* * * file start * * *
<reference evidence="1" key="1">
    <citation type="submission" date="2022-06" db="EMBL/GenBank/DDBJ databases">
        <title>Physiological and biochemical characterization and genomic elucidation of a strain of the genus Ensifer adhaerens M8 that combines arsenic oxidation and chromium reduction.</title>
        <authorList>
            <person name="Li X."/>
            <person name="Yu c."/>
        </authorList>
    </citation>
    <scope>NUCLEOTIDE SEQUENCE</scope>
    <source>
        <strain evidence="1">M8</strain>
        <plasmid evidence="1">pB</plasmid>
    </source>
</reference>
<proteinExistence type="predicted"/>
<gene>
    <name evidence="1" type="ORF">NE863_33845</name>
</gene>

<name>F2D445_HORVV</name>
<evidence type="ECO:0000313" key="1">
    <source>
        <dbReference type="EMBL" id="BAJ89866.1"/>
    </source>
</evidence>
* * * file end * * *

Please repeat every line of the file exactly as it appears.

<reference evidence="1" key="1">
    <citation type="submission" date="2022-06" db="EMBL/GenBank/DDBJ databases">
        <title>Physiological and biochemical characterization and genomic elucidation of a strain of the genus Ensifer adhaerens M8 that combines arsenic oxidation and chromium reduction.</title>
        <authorList>
            <person name="Li X."/>
            <person name="Yu c."/>
        </authorList>
    </citation>
    <scope>NUCLEOTIDE SEQUENCE</scope>
    <source>
        <strain evidence="1">M8</strain>
        <plasmid evidence="1">pB</plasmid>
    </source>
</reference>
<proteinExistence type="predicted"/>
<gene>
    <name evidence="1" type="ORF">NE863_33845</name>
</gene>

<name>F2D445_HORVV</name>
<evidence type="ECO:0000313" key="1">
    <source>
        <dbReference type="EMBL" id="BAJ89866.1"/>
    </source>
</evidence>